21 Jul 2016
Permit holders can't enter premises before or after work to hold discussions
By Matt Kelleher, Ebony Creek
Right of entry permit holders are not allowed to exercise their entry rights before or after an employee's shift time.
The Fair Work Commission in Construction, Forestry, Mining and Energy Union v BHP Billiton Nickel West Pty Ltd  FWC 3829 has clarified the meaning of the phrase "other breaks" in section 490(2) of the Fair Work Act 2009 (Cth) and whether it includes the period before or after an employee's shift.
Right of entry
Section 484 of the Fair Work Act allows permit holders to enter premises for the purposes of holding discussions with eligible employees. Section 490(2) of the Fair Work Act provides that this right may only be exercised by the permit holder during mealtimes or other breaks. Whether “other breaks” includes the period before and after work is not defined in the Fair Work Act.
What is this case about?
This case involved a dispute between BHP Billiton Nickel West Pty Ltd and two CFMEU officials. BHP refused to let the two officials enter the premises to hold discussions before the employees had commenced work, at its plant in Kwinana.
The CFMEU argued that the officials could exercise their entry rights before employees commenced their shift because it would fall within the meaning of “other breaks” in the Fair Work Act. The union said this would be allowed provided the discussions were held within the working hours of the premises which operated 24 hours per day.
BHP's position was that the text of the Fair Work Act is clear and unambiguous and that before work was not a “break from work”. The period of time outside the employee's working hours or shift times should properly be considered as “non-working hours” and not an “other break” for the purposes of section 490(2) of the Act.
BHP also successfully opposed the union's application on jurisdictional grounds on the basis that the application would require the Commission to exercise judicial power and not arbitral power. While this jurisdictional objection was granted, Commissioner Williams went on to determine the substantive merits of the application. This article is only intended to focus on those substantive findings.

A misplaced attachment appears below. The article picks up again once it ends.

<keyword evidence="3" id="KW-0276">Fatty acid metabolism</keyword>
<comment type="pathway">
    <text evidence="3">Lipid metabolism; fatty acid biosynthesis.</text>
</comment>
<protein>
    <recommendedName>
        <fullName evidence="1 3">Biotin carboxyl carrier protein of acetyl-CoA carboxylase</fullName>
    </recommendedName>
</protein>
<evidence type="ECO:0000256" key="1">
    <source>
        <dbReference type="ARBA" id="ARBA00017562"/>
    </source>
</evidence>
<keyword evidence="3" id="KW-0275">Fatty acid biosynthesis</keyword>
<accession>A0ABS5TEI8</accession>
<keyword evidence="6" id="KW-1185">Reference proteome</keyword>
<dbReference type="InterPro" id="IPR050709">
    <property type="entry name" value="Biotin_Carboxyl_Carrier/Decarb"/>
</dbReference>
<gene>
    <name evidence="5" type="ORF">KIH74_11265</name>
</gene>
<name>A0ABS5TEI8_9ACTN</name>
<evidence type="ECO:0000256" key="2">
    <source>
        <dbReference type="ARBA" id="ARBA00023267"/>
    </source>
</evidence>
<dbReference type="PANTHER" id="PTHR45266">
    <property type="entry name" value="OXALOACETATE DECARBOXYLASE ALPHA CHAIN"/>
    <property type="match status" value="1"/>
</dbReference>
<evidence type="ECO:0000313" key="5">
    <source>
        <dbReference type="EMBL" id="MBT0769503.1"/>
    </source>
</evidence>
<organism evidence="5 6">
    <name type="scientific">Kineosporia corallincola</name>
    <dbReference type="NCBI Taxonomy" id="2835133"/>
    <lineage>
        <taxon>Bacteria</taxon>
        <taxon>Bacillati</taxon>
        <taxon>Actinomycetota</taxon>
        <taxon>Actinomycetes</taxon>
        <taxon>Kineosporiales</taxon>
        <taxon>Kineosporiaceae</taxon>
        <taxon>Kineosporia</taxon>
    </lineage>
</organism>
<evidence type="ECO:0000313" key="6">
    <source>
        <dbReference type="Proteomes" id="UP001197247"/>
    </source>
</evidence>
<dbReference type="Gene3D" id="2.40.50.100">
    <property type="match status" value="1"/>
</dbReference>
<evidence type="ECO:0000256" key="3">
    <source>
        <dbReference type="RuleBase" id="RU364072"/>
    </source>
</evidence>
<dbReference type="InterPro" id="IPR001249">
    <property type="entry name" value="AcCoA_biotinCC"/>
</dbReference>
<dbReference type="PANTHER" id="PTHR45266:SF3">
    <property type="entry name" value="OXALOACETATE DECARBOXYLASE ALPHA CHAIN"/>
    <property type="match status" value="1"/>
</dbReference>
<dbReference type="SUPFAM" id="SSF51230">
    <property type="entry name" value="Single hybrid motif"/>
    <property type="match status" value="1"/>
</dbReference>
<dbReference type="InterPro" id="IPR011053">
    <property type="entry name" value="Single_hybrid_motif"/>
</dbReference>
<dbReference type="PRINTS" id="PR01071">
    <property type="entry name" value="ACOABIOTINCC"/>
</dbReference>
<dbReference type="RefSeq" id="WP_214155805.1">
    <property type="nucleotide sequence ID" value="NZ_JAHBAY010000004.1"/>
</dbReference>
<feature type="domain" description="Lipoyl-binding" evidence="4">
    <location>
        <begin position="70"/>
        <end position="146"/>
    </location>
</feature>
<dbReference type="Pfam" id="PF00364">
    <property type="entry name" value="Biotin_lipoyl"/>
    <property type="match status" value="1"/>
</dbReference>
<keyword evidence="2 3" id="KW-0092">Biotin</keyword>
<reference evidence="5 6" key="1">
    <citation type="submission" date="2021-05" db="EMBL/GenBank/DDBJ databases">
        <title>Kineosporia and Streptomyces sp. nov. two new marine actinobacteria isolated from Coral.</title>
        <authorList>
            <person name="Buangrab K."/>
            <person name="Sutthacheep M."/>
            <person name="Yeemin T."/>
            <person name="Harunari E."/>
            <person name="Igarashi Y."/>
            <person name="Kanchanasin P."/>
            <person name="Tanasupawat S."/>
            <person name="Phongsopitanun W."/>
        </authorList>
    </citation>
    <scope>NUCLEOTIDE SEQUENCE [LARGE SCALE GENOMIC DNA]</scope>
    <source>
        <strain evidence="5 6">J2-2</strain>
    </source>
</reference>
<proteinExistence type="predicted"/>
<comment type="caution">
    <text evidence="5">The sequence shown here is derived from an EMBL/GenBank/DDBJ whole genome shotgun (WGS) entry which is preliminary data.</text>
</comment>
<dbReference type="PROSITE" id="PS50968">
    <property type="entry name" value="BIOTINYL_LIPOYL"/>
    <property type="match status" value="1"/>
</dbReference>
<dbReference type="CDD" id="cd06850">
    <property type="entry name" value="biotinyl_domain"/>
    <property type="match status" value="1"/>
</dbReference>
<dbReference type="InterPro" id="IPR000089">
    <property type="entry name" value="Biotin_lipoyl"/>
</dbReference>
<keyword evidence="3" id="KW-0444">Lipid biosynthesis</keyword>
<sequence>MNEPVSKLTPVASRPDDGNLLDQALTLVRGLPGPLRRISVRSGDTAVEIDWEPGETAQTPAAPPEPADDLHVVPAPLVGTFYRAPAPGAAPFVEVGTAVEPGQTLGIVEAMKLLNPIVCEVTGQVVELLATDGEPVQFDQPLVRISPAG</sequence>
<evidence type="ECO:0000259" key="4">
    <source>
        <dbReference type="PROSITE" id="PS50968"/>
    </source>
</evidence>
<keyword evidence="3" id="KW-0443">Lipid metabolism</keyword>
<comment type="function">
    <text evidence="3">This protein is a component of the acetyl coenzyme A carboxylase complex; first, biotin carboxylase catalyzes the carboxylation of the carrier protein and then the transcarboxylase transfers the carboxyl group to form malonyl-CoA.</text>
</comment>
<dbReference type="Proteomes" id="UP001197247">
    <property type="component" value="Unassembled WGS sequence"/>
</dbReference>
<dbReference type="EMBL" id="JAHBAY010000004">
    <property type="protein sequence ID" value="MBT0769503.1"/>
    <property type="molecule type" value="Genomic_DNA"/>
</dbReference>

Does “other breaks” include before and after work?
Commissioner Williams considered whether the ordinary meaning of “other breaks” included the periods before or after a relevant employee's shift. The Commissioner interpreted “breaks” to mean interruptions in the continuity of an employee's work, the stoppage of an employee's work or a brief rest from an employee's work. The ordinary meanings of the words “other breaks” was not ambiguous or obscure.
Based on the ordinary meaning of the words, “other breaks” was found not to include a period of time before an employee's shift begins or the period after it has ended. The Commissioner found that allowing the meaning of the phrase to extend to before and after work would create uncertainty and further disputes about when would be a reasonable time to hold discussions.
In reaching these findings, the Commissioner placed importance on the objects of the right of entry provisions in the Act which are to balance the rights of organisations to hold discussions and the right of occupiers and employers to go about their business without undue inconvenience.
What does this mean for employers?
This decision confirms that an occupier of premises has the right to refuse entry to a permit holder for the purpose of holding discussions if he or she seeks to do so before or after work at a premises. Permit holders can therefore only enter premises during a “break” which interrupts, suspends or stops the employees' work for a brief time.
If you require any advice in relation to when permit holders can enter the premises please do not hesitate to contact us.
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